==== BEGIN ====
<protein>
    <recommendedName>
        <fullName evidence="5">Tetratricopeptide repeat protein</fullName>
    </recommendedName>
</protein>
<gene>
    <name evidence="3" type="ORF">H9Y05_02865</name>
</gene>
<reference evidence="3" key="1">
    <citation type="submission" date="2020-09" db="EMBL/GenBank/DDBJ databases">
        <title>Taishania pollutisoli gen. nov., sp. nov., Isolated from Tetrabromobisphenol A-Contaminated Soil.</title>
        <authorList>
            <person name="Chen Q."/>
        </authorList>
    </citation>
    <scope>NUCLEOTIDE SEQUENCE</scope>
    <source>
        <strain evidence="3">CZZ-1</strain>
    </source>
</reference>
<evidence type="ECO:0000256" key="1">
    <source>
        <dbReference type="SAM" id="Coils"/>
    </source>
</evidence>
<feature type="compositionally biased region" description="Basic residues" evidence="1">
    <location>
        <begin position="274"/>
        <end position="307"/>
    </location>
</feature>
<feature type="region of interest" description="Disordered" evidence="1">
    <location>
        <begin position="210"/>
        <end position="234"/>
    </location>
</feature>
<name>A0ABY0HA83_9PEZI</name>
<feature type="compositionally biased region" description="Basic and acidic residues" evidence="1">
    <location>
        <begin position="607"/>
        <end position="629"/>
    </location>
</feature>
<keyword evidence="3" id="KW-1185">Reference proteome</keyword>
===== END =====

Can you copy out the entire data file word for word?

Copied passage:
<protein>
    <recommendedName>
        <fullName evidence="5">Tetratricopeptide repeat protein</fullName>
    </recommendedName>
</protein>
<gene>
    <name evidence="3" type="ORF">H9Y05_02865</name>
</gene>
<reference evidence="3" key="1">
    <citation type="submission" date="2020-09" db="EMBL/GenBank/DDBJ databases">
        <title>Taishania pollutisoli gen. nov., sp. nov., Isolated from Tetrabromobisphenol A-Contaminated Soil.</title>
        <authorList>
            <person name="Chen Q."/>
        </authorList>
    </citation>
    <scope>NUCLEOTIDE SEQUENCE</scope>
    <source>
        <strain evidence="3">CZZ-1</strain>
    </source>
</reference>
<evidence type="ECO:0000256" key="1">
    <source>
        <dbReference type="SAM" id="Coils"/>
    </source>
</evidence>
<feature type="compositionally biased region" description="Basic residues" evidence="1">
    <location>
        <begin position="274"/>
        <end position="307"/>
    </location>
</feature>
<feature type="region of interest" description="Disordered" evidence="1">
    <location>
        <begin position="210"/>
        <end position="234"/>
    </location>
</feature>
<name>A0ABY0HA83_9PEZI</name>
<feature type="compositionally biased region" description="Basic and acidic residues" evidence="1">
    <location>
        <begin position="607"/>
        <end position="629"/>
    </location>
</feature>
<keyword evidence="3" id="KW-1185">Reference proteome</keyword>